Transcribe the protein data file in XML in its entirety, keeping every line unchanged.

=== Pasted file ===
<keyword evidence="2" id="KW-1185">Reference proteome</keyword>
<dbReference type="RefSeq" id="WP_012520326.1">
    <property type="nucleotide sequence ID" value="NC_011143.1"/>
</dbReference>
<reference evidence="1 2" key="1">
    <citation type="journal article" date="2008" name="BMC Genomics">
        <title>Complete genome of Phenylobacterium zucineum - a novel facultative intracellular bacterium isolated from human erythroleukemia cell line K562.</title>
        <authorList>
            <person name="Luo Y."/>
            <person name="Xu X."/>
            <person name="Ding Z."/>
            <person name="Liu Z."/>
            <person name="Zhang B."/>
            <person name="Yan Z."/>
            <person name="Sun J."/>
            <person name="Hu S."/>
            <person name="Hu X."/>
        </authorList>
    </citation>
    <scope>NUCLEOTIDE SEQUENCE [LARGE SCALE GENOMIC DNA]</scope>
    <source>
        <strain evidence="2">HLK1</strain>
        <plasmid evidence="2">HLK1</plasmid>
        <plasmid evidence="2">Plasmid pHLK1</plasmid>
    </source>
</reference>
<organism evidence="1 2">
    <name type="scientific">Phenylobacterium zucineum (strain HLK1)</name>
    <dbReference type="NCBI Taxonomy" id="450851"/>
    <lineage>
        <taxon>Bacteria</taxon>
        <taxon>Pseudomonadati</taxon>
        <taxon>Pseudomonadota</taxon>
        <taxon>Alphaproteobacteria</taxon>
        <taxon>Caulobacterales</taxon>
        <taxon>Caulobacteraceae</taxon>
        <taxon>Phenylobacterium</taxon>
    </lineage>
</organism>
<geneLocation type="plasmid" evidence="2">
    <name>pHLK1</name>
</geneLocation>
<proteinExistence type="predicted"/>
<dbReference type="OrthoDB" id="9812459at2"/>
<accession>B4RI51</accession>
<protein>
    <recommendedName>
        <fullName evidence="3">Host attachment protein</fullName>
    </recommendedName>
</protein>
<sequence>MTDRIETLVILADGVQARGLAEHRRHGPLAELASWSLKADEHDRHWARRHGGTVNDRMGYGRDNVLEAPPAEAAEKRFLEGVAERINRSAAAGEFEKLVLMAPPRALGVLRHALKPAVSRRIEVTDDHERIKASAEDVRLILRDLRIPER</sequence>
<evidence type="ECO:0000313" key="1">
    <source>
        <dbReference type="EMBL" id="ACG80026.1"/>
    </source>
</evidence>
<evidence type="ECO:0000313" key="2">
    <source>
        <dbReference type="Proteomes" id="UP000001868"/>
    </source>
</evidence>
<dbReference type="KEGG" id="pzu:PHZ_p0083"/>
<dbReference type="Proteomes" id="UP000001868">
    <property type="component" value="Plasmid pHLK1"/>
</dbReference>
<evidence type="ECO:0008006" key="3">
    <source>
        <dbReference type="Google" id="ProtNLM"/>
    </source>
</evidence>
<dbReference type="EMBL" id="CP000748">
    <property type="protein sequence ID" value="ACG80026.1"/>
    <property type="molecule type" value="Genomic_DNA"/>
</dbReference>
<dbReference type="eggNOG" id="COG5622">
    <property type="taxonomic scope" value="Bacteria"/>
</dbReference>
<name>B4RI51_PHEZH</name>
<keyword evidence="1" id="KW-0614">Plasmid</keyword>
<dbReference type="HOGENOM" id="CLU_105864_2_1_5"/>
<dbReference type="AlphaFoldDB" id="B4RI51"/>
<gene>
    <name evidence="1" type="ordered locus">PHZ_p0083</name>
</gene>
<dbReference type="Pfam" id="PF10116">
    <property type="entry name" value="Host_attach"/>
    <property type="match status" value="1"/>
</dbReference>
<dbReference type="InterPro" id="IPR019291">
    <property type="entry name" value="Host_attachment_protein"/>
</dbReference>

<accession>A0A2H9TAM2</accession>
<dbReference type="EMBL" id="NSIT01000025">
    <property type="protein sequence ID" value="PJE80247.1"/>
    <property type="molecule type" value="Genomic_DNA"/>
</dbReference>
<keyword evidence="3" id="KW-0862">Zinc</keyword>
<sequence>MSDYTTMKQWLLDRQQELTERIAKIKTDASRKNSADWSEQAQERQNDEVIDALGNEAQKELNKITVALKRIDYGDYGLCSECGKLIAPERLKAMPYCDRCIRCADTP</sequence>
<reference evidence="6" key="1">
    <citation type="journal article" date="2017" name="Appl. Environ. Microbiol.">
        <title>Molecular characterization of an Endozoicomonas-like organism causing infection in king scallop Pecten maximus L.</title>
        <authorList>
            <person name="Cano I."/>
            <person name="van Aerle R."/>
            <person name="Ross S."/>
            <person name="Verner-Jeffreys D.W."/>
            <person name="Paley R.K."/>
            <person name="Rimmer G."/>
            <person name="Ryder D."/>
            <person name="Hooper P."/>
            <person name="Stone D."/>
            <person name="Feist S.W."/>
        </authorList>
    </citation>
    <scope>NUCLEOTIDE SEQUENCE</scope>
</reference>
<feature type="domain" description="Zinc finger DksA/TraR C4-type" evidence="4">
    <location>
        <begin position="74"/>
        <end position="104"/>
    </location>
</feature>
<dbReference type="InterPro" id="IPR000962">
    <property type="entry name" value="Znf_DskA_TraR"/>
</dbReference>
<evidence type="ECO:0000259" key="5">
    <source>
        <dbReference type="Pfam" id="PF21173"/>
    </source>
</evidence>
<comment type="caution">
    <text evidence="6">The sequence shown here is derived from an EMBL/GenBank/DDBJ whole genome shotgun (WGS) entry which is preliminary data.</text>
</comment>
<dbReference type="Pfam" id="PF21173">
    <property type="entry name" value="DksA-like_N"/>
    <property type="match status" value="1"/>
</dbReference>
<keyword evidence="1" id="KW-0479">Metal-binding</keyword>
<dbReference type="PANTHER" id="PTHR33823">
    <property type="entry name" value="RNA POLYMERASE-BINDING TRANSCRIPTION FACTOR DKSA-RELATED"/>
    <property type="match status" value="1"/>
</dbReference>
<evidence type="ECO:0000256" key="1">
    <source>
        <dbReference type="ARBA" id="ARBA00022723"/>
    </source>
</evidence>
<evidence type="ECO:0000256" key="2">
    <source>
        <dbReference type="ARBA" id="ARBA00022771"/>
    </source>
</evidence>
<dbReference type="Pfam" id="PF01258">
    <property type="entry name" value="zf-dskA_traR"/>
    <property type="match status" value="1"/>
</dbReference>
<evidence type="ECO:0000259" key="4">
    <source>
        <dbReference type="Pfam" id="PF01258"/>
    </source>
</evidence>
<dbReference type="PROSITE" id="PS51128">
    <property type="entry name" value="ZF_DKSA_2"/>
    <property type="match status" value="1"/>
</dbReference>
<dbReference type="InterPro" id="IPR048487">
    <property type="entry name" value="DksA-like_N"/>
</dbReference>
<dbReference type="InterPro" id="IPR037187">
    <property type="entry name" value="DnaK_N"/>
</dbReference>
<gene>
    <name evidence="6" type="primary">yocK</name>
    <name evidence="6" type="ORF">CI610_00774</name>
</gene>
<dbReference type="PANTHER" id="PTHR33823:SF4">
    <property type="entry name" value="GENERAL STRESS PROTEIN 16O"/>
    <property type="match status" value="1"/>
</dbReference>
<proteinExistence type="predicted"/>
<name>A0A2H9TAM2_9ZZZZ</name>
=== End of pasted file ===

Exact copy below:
<keyword evidence="2" id="KW-1185">Reference proteome</keyword>
<dbReference type="RefSeq" id="WP_012520326.1">
    <property type="nucleotide sequence ID" value="NC_011143.1"/>
</dbReference>
<reference evidence="1 2" key="1">
    <citation type="journal article" date="2008" name="BMC Genomics">
        <title>Complete genome of Phenylobacterium zucineum - a novel facultative intracellular bacterium isolated from human erythroleukemia cell line K562.</title>
        <authorList>
            <person name="Luo Y."/>
            <person name="Xu X."/>
            <person name="Ding Z."/>
            <person name="Liu Z."/>
            <person name="Zhang B."/>
            <person name="Yan Z."/>
            <person name="Sun J."/>
            <person name="Hu S."/>
            <person name="Hu X."/>
        </authorList>
    </citation>
    <scope>NUCLEOTIDE SEQUENCE [LARGE SCALE GENOMIC DNA]</scope>
    <source>
        <strain evidence="2">HLK1</strain>
        <plasmid evidence="2">HLK1</plasmid>
        <plasmid evidence="2">Plasmid pHLK1</plasmid>
    </source>
</reference>
<organism evidence="1 2">
    <name type="scientific">Phenylobacterium zucineum (strain HLK1)</name>
    <dbReference type="NCBI Taxonomy" id="450851"/>
    <lineage>
        <taxon>Bacteria</taxon>
        <taxon>Pseudomonadati</taxon>
        <taxon>Pseudomonadota</taxon>
        <taxon>Alphaproteobacteria</taxon>
        <taxon>Caulobacterales</taxon>
        <taxon>Caulobacteraceae</taxon>
        <taxon>Phenylobacterium</taxon>
    </lineage>
</organism>
<geneLocation type="plasmid" evidence="2">
    <name>pHLK1</name>
</geneLocation>
<proteinExistence type="predicted"/>
<dbReference type="OrthoDB" id="9812459at2"/>
<accession>B4RI51</accession>
<protein>
    <recommendedName>
        <fullName evidence="3">Host attachment protein</fullName>
    </recommendedName>
</protein>
<sequence>MTDRIETLVILADGVQARGLAEHRRHGPLAELASWSLKADEHDRHWARRHGGTVNDRMGYGRDNVLEAPPAEAAEKRFLEGVAERINRSAAAGEFEKLVLMAPPRALGVLRHALKPAVSRRIEVTDDHERIKASAEDVRLILRDLRIPER</sequence>
<evidence type="ECO:0000313" key="1">
    <source>
        <dbReference type="EMBL" id="ACG80026.1"/>
    </source>
</evidence>
<evidence type="ECO:0000313" key="2">
    <source>
        <dbReference type="Proteomes" id="UP000001868"/>
    </source>
</evidence>
<dbReference type="KEGG" id="pzu:PHZ_p0083"/>
<dbReference type="Proteomes" id="UP000001868">
    <property type="component" value="Plasmid pHLK1"/>
</dbReference>
<evidence type="ECO:0008006" key="3">
    <source>
        <dbReference type="Google" id="ProtNLM"/>
    </source>
</evidence>
<dbReference type="EMBL" id="CP000748">
    <property type="protein sequence ID" value="ACG80026.1"/>
    <property type="molecule type" value="Genomic_DNA"/>
</dbReference>
<dbReference type="eggNOG" id="COG5622">
    <property type="taxonomic scope" value="Bacteria"/>
</dbReference>
<name>B4RI51_PHEZH</name>
<keyword evidence="1" id="KW-0614">Plasmid</keyword>
<dbReference type="HOGENOM" id="CLU_105864_2_1_5"/>
<dbReference type="AlphaFoldDB" id="B4RI51"/>
<gene>
    <name evidence="1" type="ordered locus">PHZ_p0083</name>
</gene>
<dbReference type="Pfam" id="PF10116">
    <property type="entry name" value="Host_attach"/>
    <property type="match status" value="1"/>
</dbReference>
<dbReference type="InterPro" id="IPR019291">
    <property type="entry name" value="Host_attachment_protein"/>
</dbReference>

<accession>A0A2H9TAM2</accession>
<dbReference type="EMBL" id="NSIT01000025">
    <property type="protein sequence ID" value="PJE80247.1"/>
    <property type="molecule type" value="Genomic_DNA"/>
</dbReference>
<keyword evidence="3" id="KW-0862">Zinc</keyword>
<sequence>MSDYTTMKQWLLDRQQELTERIAKIKTDASRKNSADWSEQAQERQNDEVIDALGNEAQKELNKITVALKRIDYGDYGLCSECGKLIAPERLKAMPYCDRCIRCADTP</sequence>
<reference evidence="6" key="1">
    <citation type="journal article" date="2017" name="Appl. Environ. Microbiol.">
        <title>Molecular characterization of an Endozoicomonas-like organism causing infection in king scallop Pecten maximus L.</title>
        <authorList>
            <person name="Cano I."/>
            <person name="van Aerle R."/>
            <person name="Ross S."/>
            <person name="Verner-Jeffreys D.W."/>
            <person name="Paley R.K."/>
            <person name="Rimmer G."/>
            <person name="Ryder D."/>
            <person name="Hooper P."/>
            <person name="Stone D."/>
            <person name="Feist S.W."/>
        </authorList>
    </citation>
    <scope>NUCLEOTIDE SEQUENCE</scope>
</reference>
<feature type="domain" description="Zinc finger DksA/TraR C4-type" evidence="4">
    <location>
        <begin position="74"/>
        <end position="104"/>
    </location>
</feature>
<dbReference type="InterPro" id="IPR000962">
    <property type="entry name" value="Znf_DskA_TraR"/>
</dbReference>
<evidence type="ECO:0000259" key="5">
    <source>
        <dbReference type="Pfam" id="PF21173"/>
    </source>
</evidence>
<comment type="caution">
    <text evidence="6">The sequence shown here is derived from an EMBL/GenBank/DDBJ whole genome shotgun (WGS) entry which is preliminary data.</text>
</comment>
<dbReference type="Pfam" id="PF21173">
    <property type="entry name" value="DksA-like_N"/>
    <property type="match status" value="1"/>
</dbReference>
<keyword evidence="1" id="KW-0479">Metal-binding</keyword>
<dbReference type="PANTHER" id="PTHR33823">
    <property type="entry name" value="RNA POLYMERASE-BINDING TRANSCRIPTION FACTOR DKSA-RELATED"/>
    <property type="match status" value="1"/>
</dbReference>
<evidence type="ECO:0000256" key="1">
    <source>
        <dbReference type="ARBA" id="ARBA00022723"/>
    </source>
</evidence>
<evidence type="ECO:0000256" key="2">
    <source>
        <dbReference type="ARBA" id="ARBA00022771"/>
    </source>
</evidence>
<dbReference type="Pfam" id="PF01258">
    <property type="entry name" value="zf-dskA_traR"/>
    <property type="match status" value="1"/>
</dbReference>
<evidence type="ECO:0000259" key="4">
    <source>
        <dbReference type="Pfam" id="PF01258"/>
    </source>
</evidence>
<dbReference type="PROSITE" id="PS51128">
    <property type="entry name" value="ZF_DKSA_2"/>
    <property type="match status" value="1"/>
</dbReference>
<dbReference type="InterPro" id="IPR048487">
    <property type="entry name" value="DksA-like_N"/>
</dbReference>
<dbReference type="InterPro" id="IPR037187">
    <property type="entry name" value="DnaK_N"/>
</dbReference>
<gene>
    <name evidence="6" type="primary">yocK</name>
    <name evidence="6" type="ORF">CI610_00774</name>
</gene>
<dbReference type="PANTHER" id="PTHR33823:SF4">
    <property type="entry name" value="GENERAL STRESS PROTEIN 16O"/>
    <property type="match status" value="1"/>
</dbReference>
<proteinExistence type="predicted"/>
<name>A0A2H9TAM2_9ZZZZ</name>